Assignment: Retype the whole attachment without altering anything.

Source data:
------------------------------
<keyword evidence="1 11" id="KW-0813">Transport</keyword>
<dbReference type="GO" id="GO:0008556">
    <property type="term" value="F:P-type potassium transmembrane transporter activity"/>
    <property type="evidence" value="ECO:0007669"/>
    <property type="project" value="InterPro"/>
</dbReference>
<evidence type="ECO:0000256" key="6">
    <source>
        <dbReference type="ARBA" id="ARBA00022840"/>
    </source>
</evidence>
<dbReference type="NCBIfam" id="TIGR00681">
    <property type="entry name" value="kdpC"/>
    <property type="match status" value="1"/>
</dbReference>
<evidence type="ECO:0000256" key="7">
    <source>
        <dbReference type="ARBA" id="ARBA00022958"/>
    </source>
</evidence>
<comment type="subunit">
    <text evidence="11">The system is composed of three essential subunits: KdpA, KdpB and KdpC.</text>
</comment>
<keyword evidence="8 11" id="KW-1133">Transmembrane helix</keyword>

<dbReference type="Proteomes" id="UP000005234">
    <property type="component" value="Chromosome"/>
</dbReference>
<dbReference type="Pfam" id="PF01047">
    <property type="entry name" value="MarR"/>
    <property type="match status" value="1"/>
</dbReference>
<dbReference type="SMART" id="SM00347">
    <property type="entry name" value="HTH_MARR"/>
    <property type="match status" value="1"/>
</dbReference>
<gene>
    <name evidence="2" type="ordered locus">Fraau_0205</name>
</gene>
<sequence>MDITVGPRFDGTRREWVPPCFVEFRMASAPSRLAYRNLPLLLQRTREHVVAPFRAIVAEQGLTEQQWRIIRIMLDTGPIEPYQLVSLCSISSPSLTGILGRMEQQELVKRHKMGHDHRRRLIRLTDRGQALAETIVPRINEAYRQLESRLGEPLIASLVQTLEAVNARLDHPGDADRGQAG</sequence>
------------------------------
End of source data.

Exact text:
<keyword evidence="1 11" id="KW-0813">Transport</keyword>
<dbReference type="GO" id="GO:0008556">
    <property type="term" value="F:P-type potassium transmembrane transporter activity"/>
    <property type="evidence" value="ECO:0007669"/>
    <property type="project" value="InterPro"/>
</dbReference>
<evidence type="ECO:0000256" key="6">
    <source>
        <dbReference type="ARBA" id="ARBA00022840"/>
    </source>
</evidence>
<dbReference type="NCBIfam" id="TIGR00681">
    <property type="entry name" value="kdpC"/>
    <property type="match status" value="1"/>
</dbReference>
<evidence type="ECO:0000256" key="7">
    <source>
        <dbReference type="ARBA" id="ARBA00022958"/>
    </source>
</evidence>
<comment type="subunit">
    <text evidence="11">The system is composed of three essential subunits: KdpA, KdpB and KdpC.</text>
</comment>
<keyword evidence="8 11" id="KW-1133">Transmembrane helix</keyword>

<dbReference type="Proteomes" id="UP000005234">
    <property type="component" value="Chromosome"/>
</dbReference>
<dbReference type="Pfam" id="PF01047">
    <property type="entry name" value="MarR"/>
    <property type="match status" value="1"/>
</dbReference>
<dbReference type="SMART" id="SM00347">
    <property type="entry name" value="HTH_MARR"/>
    <property type="match status" value="1"/>
</dbReference>
<gene>
    <name evidence="2" type="ordered locus">Fraau_0205</name>
</gene>
<sequence>MDITVGPRFDGTRREWVPPCFVEFRMASAPSRLAYRNLPLLLQRTREHVVAPFRAIVAEQGLTEQQWRIIRIMLDTGPIEPYQLVSLCSISSPSLTGILGRMEQQELVKRHKMGHDHRRRLIRLTDRGQALAETIVPRINEAYRQLESRLGEPLIASLVQTLEAVNARLDHPGDADRGQAG</sequence>